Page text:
EDIT FOR CLARITY: A Style Sheet is NOT a sheet asking for or demanding changes to MY book. No one can or would or even wants to change my words. NO one can or would even want to shift so much as a THE or an AND without checking it against my intent. The Style Sheet is my FRIEND — it is there to make sure that the words I make up or the neologisms I peel from the current evolving Engl-o-verse (I made that up!) are spelled the same every time they are used in the book. This is NOT a fuss I am having with Grand Central or copy editors or even English. This is my lovely, dear copy editor making me look smarter than I am, and me being amused with all these weird words she has to deal with!
I make up words. You KNOW I make up words. I do it here alla time. Then I pretend I didn’t by saying, “That’s totally a word,” and in a WAY, I am right, because the ones I make up have letters and are useable in sentences. They have grammatical functions and each has a meaning that is hopefully, on good days, made clear by context, and isn’t that pretty much a word?
I meant that question to be rhetorical, but I am now doing my copy edits. If you remember how I feel while doing copy edits, you know this means I am having a compulsive kind of afternoon. This is MY LAST SHOT at this, and if ANYTHING is in question, then I have to look it up. So now I have to look the definition of word up…
The dictionary says, “A sound or a combination of sounds, or its representation in writing or printing, that symbolizes and communicates a meaning.” SO there you have it, or in more triumphant terms: YES! THEY ALL ARE TOTALLY A WORDS! (See why I need a copy editor?)
You want to know how compulsive I am today???? Truthfully, I DID pause in the blogging and go look up the word WORD, and I cut and pasted the definition; I am being driven a little crazy to think that a single three dot ellipses is supposed to represent an absence of AT LEAST nine seconds. You will look at that three dot ellipses for maybe .005 of a second before going and reading the definition. IT ISN’T REALISTIC. Any good copy editor would have caught that…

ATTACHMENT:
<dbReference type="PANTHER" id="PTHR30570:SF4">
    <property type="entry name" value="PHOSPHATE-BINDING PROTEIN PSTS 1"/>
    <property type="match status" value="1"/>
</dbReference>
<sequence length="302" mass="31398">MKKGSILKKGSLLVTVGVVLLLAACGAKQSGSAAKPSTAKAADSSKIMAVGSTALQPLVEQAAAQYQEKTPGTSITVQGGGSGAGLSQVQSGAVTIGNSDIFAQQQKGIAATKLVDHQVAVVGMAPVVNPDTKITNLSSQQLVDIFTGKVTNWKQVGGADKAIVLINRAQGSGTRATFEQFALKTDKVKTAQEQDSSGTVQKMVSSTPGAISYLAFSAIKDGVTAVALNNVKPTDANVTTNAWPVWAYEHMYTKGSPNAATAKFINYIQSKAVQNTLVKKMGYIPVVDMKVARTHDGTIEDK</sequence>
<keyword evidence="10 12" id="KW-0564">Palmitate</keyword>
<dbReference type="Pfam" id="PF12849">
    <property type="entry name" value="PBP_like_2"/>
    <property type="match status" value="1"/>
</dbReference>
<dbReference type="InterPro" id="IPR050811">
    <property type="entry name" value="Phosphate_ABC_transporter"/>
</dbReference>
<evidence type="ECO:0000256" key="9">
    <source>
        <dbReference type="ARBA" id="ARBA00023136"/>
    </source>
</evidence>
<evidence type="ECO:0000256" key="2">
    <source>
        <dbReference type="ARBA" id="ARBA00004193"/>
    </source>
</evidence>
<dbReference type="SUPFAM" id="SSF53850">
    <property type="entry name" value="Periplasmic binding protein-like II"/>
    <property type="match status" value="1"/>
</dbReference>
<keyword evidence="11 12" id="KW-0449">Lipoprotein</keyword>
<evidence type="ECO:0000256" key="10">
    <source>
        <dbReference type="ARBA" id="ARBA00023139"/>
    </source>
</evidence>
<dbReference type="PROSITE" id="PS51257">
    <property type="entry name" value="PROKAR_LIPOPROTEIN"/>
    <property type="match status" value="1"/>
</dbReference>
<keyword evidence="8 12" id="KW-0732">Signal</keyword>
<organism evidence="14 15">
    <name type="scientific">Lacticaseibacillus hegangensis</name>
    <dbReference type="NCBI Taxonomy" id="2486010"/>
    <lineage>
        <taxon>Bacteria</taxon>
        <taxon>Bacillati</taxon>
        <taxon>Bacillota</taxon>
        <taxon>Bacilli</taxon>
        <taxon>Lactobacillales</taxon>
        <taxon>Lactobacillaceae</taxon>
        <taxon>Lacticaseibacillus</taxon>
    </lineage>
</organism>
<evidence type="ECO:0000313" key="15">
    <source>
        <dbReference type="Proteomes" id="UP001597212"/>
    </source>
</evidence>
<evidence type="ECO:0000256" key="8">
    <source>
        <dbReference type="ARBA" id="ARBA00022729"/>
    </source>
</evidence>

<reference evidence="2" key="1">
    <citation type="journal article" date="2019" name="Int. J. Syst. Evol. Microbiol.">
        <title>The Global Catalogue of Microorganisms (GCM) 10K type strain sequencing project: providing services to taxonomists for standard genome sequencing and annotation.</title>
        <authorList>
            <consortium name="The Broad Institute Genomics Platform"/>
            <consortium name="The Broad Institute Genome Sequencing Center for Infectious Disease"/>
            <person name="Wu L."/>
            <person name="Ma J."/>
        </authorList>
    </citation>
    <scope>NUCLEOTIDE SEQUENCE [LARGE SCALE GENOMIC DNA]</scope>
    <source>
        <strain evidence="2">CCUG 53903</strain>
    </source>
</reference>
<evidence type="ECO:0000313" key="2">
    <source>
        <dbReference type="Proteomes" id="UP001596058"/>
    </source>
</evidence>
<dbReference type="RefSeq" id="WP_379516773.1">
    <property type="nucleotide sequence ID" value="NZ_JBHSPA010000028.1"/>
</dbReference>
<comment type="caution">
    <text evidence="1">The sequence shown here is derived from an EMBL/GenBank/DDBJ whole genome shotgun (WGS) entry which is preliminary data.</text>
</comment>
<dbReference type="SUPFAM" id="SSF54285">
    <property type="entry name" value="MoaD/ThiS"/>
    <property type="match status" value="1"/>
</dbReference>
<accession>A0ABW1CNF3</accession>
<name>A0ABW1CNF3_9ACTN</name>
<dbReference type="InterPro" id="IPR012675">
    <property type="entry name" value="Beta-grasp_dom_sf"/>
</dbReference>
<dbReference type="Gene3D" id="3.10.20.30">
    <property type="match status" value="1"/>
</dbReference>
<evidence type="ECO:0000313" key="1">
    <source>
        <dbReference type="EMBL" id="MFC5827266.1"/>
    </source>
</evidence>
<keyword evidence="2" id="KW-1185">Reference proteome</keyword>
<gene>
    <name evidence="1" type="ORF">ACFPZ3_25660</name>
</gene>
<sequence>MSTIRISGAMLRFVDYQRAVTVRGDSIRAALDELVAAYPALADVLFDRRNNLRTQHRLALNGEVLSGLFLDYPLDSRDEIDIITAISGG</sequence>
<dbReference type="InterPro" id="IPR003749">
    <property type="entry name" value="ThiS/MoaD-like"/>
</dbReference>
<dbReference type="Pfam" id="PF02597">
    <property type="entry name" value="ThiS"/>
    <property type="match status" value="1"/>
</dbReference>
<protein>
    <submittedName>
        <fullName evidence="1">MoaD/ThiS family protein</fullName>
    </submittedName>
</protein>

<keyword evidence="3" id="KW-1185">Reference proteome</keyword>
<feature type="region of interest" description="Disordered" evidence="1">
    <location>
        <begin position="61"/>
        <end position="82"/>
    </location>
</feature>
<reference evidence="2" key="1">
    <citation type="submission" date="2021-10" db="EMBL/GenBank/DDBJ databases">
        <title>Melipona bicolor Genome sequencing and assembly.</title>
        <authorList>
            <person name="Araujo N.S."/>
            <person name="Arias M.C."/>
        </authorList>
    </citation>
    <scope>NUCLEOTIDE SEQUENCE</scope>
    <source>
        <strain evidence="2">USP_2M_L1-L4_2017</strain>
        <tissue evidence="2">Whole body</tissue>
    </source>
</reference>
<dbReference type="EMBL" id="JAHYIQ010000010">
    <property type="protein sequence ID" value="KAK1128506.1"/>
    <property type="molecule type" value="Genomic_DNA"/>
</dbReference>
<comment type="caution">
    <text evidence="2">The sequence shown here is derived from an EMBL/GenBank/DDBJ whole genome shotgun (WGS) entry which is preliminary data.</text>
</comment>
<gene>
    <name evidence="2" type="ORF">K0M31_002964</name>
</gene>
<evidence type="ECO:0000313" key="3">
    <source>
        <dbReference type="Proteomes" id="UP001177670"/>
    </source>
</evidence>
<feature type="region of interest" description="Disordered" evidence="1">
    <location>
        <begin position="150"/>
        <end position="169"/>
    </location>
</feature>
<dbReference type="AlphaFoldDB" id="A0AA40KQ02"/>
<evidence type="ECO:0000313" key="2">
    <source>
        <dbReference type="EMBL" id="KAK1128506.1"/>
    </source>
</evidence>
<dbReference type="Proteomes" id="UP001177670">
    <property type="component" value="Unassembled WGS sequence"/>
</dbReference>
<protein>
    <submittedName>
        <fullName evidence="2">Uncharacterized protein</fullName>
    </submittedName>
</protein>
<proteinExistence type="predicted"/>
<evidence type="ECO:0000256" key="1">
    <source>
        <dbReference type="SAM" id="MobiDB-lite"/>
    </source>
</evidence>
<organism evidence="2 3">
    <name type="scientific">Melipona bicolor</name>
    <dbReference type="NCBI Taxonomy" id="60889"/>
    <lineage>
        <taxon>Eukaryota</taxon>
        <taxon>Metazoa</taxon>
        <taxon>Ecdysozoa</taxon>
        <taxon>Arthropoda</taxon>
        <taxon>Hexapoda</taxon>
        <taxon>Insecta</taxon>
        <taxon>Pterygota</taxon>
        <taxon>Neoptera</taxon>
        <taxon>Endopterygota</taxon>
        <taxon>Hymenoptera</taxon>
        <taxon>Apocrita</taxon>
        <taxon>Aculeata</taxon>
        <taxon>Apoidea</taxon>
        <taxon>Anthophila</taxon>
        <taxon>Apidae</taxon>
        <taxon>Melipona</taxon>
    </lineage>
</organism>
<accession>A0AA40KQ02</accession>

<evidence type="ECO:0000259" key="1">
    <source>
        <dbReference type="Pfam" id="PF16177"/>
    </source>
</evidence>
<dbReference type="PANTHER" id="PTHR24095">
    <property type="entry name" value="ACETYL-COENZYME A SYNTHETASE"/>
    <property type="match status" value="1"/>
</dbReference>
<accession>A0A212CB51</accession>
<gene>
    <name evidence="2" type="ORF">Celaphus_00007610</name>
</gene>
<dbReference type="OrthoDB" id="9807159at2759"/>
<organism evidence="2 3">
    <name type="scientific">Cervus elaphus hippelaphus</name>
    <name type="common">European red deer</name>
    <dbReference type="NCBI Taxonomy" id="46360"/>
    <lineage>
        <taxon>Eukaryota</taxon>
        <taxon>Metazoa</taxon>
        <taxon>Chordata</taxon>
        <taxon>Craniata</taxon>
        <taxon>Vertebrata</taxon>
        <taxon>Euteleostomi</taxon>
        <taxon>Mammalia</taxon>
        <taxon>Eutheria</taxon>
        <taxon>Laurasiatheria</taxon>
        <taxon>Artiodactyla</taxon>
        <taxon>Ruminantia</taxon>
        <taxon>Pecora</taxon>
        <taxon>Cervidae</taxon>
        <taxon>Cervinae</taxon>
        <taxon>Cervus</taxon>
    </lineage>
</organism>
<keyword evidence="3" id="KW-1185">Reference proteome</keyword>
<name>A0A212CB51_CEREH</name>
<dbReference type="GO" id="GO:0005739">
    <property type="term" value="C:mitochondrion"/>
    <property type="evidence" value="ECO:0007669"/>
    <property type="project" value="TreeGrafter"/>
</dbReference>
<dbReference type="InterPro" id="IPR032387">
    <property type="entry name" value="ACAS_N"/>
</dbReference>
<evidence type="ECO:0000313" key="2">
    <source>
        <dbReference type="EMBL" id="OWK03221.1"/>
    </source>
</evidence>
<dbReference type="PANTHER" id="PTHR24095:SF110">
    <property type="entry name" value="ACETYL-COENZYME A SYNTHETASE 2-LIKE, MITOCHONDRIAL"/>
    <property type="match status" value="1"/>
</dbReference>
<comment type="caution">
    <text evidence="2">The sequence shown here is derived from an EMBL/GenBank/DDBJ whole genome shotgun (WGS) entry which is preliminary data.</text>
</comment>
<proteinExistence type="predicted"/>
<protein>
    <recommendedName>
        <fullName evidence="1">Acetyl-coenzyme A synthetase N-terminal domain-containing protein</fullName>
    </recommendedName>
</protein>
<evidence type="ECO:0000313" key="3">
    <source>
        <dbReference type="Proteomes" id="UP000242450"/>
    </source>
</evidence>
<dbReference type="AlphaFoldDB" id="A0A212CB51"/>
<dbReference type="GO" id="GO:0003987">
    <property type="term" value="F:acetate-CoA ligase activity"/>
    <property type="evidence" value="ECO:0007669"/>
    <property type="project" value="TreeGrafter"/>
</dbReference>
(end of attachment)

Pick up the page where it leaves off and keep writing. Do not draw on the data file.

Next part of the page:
But to stop digressing in the middle of a digression, I mention my word-making-up tendencies because I am now doing the copy edits on A Grown-Up Kind of Pretty. AGUKOP has three narrators, and ONE of them somehow got infested with my own tendency to make up words and say them like they are perfectly respectable words of long standing. She says them all casual, as if they were words your granny used, and her granny before that, and she doesn’t have my compulsive need to yell THAT’S TOTALLY A WORD all defensively right after.
I never noticed she even DID THAT until I saw the Style Sheet—there is a WHOLE page called
It is so large that it includes subsections. My favorite is currently “Spelling of adjectivized nouns and verbs.” This character has HOSTS of adjectivized nouns and verbs, and IRONICALLY (in the Alanis Morissette sense of the word) my spell check says that adjectivized IS A MADE UP WORD. Anyway—here is a small sampling of the ones this character used:
(INTERRUPTION: I really like these next four, which, if you say them VERY FAST in a chain, sound like a great band name.)
Ragey, smitey, soothey, starvey
(The band’s fans would call them RS3.)
Then I have a WHOLE category I have never seen in a style sheet before, called
“Other unclassifiable slang, dialect, neologisms”
I don’t know what a neologism is, but apparently, I stuck a BUNCH of them in this book. (In the process of typing that sentence I already knew I would have to go look it up. MAN but I am having a compulsive kind of day) …BRB. OKAY! It took me about 17 seconds to look that one up because I had to go two places, so if you wish to approximate that wait time, as if I were looking it up now, AS IS PROPER, you can watch this short video of a surprised kitten:
BACK! That cat owner sure has a high pitched voice!
Now, I know teachers, and probably copy editors, do not accept Wikipedia as a source, but I am going to LOVE THE WIKI because the Wikipedia WISELY and KINDLY said that a neologism is “a newly coined term, word or phrase, that may be in the process of entering common use, but has not yet been accepted into mainstream language.”
Meanwhile? Miriam WEBSTER is kind of a poop. MW says a neologism is “a meaningless word coined by a psychotic.”
To which I make a miffed noise and resolve to trust Wikipedia exclusively from here on out. I will even let The Wiki do my TAXES and any DICTIONARY that wants to do my taxes can suck it.
ANYWAY, here are some of the funner unclassifiable slang, dialect, and neologisms that are in this book (FUNNER IS A WORD):
Reading those out loud in a chain makes me laugh. Also, the word weenus, all by itself, makes me laugh. I am twelve. But copy edits do not make me laugh.
OH! BEST BELOVEDS! MAKE AN ENCOURAGING NOISE AT ME, OR EVEN BETTER—- SHOW ME MORE SURPRISED KITTEN VIDEOS, because otherwise, Lord help me, I am going back in…
STET! STET! STET! OKAY! OKAY! STET!